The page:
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Did we not just have a debt debate?

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posted on Sep, 9 2011 @ 02:59 PM
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reply to post by Rockpuck
 


Ah yes, of course you would bring greece.
The problem with greece is complex.
8% industrial rate
service sector, opposed to what you would expect, not much better.
HUGE black market, depriving the government of income
All debt in Euros
And the last one is the biggie.
See, greece gave over their central banking authority to the ECB.
All greek debt is essentially foreign debt, because they have no controll over the currency. In the past they just printed another drachmen banknote with yet another at the end 0, and nobody cared.
Goldman sachs cooked their books to make sure they meet requierments, and last year it started to show. (If you ask me they shouldn't have joined the euro when they did) Heck, even germany can't meet the debt requirement! (But then again, without germany, no euro, so nobody really cares when they don't)
Thing is with the central bank in frankfurt, the governments hands are very tightly tied in dealing with the crisis. And so it spirals out of control.

Of course not joining the Euro would have hurt their tourism, so you can't really blame them for trying.




posted on Sep, 9 2011 @ 03:46 PM
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reply to post by Rockpuck
 



At least in my time of being in chamber of commerce and observing panels discussing commercial development .. I have never once heard any developer, industry or business say that they would relocate, expand or otherwise increase production because a new lane was added to a by-street. Except perhaps when wal-mart moves into an area and a new intersection is built .. but that ultimately destroys jobs.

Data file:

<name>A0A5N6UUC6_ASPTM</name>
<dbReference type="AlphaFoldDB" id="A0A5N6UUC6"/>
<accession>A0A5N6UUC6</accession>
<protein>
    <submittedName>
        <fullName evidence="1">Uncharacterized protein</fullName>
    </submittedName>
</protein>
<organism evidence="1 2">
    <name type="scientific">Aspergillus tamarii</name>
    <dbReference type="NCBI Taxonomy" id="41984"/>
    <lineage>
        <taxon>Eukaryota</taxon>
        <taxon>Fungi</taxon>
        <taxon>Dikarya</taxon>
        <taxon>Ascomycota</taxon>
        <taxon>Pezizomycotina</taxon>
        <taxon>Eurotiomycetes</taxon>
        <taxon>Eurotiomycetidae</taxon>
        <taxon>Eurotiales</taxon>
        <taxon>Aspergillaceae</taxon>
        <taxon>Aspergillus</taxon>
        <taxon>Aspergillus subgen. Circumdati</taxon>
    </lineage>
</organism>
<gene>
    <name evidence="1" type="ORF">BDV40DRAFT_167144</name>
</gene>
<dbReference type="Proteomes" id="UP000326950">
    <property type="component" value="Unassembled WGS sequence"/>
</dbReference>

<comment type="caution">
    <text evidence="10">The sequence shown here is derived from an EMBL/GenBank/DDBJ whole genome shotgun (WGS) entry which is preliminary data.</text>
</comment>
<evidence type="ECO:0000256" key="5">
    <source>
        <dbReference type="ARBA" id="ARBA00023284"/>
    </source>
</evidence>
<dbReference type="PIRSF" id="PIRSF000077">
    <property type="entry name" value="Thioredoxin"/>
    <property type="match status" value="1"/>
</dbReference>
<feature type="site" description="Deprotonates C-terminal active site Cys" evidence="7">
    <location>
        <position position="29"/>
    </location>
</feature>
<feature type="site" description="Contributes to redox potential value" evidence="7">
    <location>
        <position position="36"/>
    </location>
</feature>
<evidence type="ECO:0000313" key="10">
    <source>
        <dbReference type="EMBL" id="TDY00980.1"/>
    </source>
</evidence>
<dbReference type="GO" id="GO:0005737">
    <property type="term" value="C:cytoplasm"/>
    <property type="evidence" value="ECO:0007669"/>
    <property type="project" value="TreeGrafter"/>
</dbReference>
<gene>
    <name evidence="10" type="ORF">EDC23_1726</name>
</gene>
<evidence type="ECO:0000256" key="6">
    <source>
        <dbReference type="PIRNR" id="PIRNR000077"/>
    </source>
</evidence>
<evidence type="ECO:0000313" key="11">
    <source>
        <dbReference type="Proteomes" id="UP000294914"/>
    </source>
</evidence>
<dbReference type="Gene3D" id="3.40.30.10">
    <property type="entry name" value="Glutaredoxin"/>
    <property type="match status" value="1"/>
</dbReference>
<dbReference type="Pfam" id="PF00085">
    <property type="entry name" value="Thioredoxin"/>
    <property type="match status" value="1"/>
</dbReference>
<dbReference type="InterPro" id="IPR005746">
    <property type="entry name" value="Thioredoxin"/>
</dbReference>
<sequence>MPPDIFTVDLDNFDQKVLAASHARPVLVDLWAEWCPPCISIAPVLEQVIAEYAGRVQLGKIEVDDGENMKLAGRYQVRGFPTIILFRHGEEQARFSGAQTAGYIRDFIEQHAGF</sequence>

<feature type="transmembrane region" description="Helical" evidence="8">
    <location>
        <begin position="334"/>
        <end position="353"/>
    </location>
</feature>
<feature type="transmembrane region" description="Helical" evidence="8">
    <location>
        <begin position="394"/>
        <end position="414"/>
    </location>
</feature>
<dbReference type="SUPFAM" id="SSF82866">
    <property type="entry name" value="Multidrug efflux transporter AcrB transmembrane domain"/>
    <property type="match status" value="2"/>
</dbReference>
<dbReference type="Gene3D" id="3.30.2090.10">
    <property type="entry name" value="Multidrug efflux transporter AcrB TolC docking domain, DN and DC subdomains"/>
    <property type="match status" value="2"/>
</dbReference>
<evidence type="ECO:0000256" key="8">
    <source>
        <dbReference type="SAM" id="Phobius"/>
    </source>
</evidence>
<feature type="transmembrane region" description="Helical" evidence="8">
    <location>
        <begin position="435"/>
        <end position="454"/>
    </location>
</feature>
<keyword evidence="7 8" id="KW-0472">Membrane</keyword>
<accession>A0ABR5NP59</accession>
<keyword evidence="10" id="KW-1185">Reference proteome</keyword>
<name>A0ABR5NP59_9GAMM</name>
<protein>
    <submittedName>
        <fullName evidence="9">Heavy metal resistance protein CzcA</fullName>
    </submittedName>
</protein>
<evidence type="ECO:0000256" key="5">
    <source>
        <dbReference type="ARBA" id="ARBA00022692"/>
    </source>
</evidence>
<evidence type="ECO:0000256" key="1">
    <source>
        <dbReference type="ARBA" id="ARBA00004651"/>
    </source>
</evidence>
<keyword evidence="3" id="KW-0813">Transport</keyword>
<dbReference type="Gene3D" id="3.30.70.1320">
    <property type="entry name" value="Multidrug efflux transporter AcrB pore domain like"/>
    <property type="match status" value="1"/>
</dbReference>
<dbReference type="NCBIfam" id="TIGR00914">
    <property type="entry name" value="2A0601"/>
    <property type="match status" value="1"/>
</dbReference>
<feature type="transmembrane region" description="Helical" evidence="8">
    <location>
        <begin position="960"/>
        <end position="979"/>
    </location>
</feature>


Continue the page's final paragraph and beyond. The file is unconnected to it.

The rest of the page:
Going back to the days of FDR, when shipping cross-country was a major ordeal, things like paved roads would be a considerable industry motivator. Obviously, with innumerable roads today, it would take one hell of an offering to entice industry into the area with road expansions/improvements.

As for Wal-Mart, and places like it - that is really part of a growing economy. As population grows and the number of industry producers becomes greater, the need for more cost-effective retail begins to drive the market. Buying at the corner "maw and paw" store becomes more of a luxury expense - so we see corporations like Wal-Mart move in and provide a necessary service. Some retail jobs are lost, yes - but many switch into offering more niche items (improving the diversity of commercial availability) or explore other job opportunities that have become available because of the decreased cost of living that comes with the larger retailers.

I'm not going to say they are all good - but they are simply a part of the economy. At one point in time, the corner grocery store was blamed for undermining the farmer's market. Now, supermarkets are accused of doing the same thing to the grocery stores and other small business retailers. It's simply the market shifting to accommodate a more dense and populous market.



 
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